County show organisers look to new income streams as pandemic forces cuts
- Credit: Archant
Organisers of the Suffolk Show have had to tighten their belt following the collapse of events in the wake of the coronavirus crisis.
With little to no income coming in other than from investments, and two successive shows cancelled, Ipswich-based farm charity Suffolk Agricultural Association (SAA) took the “difficult decision” to shed eight jobs in November 2020, slashing the workforce by 30%, trustees revealed in their report to members.
Luckily, an insurance payout of nearly £691k cushioned the blow after the cancellation of the 2020 show, but trustees have also decided that to go ahead with a June 2021 show would be “reckless”.
Members of the SAA are due to meet via Zoom for their annual general meeting tomorrow (Wednesday, May 5) after a hugely disappointing two years as a result of the pandemic.
But trustees were more upbeat about the future, and are now focusing on 2022 with cautious optimism.
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“The prospects for holding the Suffolk Show in 2022 are looking hopeful with the news in December 2020 that the vaccine rollout has commenced,” they said.
“However, the SAA has developed a range of plans, from optimistic to pessimistic case scenarios, and the trustee board and senior management will continue to manage the SAA’s financial position prudently to maintain stability and protect the charity until normal life can resume.”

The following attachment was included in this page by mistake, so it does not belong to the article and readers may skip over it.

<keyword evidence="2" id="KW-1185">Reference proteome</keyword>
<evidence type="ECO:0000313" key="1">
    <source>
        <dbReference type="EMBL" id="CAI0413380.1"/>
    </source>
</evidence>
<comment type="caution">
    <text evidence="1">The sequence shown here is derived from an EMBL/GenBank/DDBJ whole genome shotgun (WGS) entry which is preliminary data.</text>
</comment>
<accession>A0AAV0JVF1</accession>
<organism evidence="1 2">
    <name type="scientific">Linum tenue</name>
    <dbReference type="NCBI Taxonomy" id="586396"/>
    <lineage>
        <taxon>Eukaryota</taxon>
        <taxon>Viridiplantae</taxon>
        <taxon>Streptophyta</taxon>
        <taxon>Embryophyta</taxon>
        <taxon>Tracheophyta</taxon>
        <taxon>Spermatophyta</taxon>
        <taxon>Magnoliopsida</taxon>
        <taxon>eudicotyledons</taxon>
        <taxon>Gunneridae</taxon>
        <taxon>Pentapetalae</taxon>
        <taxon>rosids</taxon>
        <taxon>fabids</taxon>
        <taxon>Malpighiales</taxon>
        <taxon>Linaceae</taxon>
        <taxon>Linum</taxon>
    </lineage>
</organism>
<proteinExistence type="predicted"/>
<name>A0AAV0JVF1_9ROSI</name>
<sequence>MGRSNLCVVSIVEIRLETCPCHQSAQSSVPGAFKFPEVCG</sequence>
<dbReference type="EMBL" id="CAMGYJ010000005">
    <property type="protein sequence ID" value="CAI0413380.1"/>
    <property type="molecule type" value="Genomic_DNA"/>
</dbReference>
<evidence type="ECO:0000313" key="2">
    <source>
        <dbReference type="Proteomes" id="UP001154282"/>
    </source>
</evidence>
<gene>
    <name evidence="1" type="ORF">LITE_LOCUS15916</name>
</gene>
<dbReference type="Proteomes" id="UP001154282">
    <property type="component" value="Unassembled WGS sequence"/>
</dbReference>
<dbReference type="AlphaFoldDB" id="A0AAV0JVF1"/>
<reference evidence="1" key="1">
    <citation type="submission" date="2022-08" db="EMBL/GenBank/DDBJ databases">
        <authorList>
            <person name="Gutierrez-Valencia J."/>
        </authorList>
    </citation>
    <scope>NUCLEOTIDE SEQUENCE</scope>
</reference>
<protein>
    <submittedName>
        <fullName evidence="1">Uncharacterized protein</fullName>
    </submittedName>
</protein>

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Despite the challenges the SAA and its commercial events arm Trinity Park Events Ltd (TPEL) face, the financial position of the charity remains strong, members will hear.
It is underpinned by net assets worth nearly £12.8m providing it with a “secure base”, the report said. Total spending in the year to September 30, 2020, was £1.98m compared to £3.32m in 2019 when activities continued as normal. Its total consolidated income for 2020 was £1.8m compared to £3.4m in 2019.
It continued to invest in its showground and buildings at Trinity Park, including in IT and alarms systems.
Despite the cancellation of most events, it was able to draw in some revenue by hosting outdoor markets and drive-in cinema events.
Directors are now looking at establishing a caravan park on its Nacton car parking area to be operated by TPEL as part of a range of diversification ideas which it is developing to give it more resilience in the future.
“The success of similar events in Suffolk and Norfolk suggest that this project has a high likelihood of success,” the report said.
It added that while the pandemic had had a “significant” impact on TPEL’s business in line with the whole hospitality sector, it had allowed directors to consider its strategy going forward.
Directors were now developing “a number” of revenue-generating opportunities to provide steady income streams.
In a review of the year, chief executive Phillip Ainsworth said the year had begun very promisingly and there was excitement building towards last year’s show and the School Farm and Country Fair.
But when the pandemic struck, they were “plunged into a situation that no one could have foreseen,” he said. Their approach had been to “control what you can control”.
He thanked staff, including those who had left the organisation.